a city under foreign rule. The museum itself was the home of the
Weingarten family for five generations, until 1948, when the Jewish
Quarter fell to the Arabs. In 1967,
Rivkah Weingarten, now the museum's director, returned to her old home
and began to collect furniture, china, clothing and many other items to
re-create a picture of daily life here in the 18th and 19th centuries.
The rooms in this old house have stone walls that are over three feet
thick, and high, domed ceilings. One room is furnished in the Ashkenazi
- central or eastern European -manner, another is Sephardi - Spanish.
The collection of kitchen utensils reminds one of how difficult life
must have been when bread was still baked at home in primitive ovens,
and when irons were heated by burning coals inserted under their lids.
There is also an interesting assemblage of tools used by tradesmen or
professionals, from shoemakers and tinsmiths to dentists and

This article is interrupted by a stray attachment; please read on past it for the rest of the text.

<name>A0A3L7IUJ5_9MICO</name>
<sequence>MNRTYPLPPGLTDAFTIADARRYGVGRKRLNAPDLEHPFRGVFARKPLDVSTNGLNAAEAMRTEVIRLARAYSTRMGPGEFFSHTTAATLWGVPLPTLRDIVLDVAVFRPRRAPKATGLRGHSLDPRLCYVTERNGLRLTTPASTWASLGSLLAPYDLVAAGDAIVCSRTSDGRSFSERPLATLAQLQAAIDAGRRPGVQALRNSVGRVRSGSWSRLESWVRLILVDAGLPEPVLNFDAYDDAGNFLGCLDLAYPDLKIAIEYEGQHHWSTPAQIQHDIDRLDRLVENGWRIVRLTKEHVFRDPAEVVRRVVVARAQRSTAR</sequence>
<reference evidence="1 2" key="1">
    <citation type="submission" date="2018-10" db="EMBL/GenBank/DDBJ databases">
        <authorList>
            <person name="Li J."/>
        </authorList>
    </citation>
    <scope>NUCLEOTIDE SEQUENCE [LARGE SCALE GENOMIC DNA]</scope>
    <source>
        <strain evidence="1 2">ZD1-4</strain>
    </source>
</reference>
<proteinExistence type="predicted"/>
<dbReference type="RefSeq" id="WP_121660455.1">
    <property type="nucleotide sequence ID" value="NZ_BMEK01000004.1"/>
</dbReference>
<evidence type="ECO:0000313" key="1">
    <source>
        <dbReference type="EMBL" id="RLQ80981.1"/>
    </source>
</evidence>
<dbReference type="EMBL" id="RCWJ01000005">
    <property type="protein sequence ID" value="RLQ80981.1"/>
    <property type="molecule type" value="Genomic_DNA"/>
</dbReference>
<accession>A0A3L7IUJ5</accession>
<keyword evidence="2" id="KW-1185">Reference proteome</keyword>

physicians. And in the courtyard, the only water supply to the
inhabitants: a cistern in which rainwater was collected during the winter. A few flowerpots
in a corner, and a laundry line with old-fashioned bloomers flapping in
the breeze help evoke the feeling of a bygone way of life.
The "Or Hachaim" Synagogue
The "Or Hachaim" Synagogue inside
On the top floor of the Museum is the "Or Hachaim" Synagogue, named
for Rabbi Hayim Ben Attar's book 0r Hachaim - "The Light of Life."
Coming from Sale, Morocco, he arrived in Jerusalem in 1742,
and established his study hall there with women's section.There is
another room at the back of the men's section where he would study in
sanctity and learn with Eliyahu Ha-Navi. The synagogue served as the
synagogue for the Ashkenazi community, run by Rabbi Shlomo Rosenthal.
With the fall of the Jewish Quarter to Jordan in 1948, the synagogue was closed; it was reopened in 1967 with the liberation of the Old City/
Sephardic room of the Ottoman period
At the beginning of the nineteenth century most of the residents
were of Sephardic ethnic origin. In the room of this period, we have a
restored room according to the customs of the East: seating was on or
near the floor in cross-legged position, with few pieces of furniture.
Storage was in wooden chests the sanduk .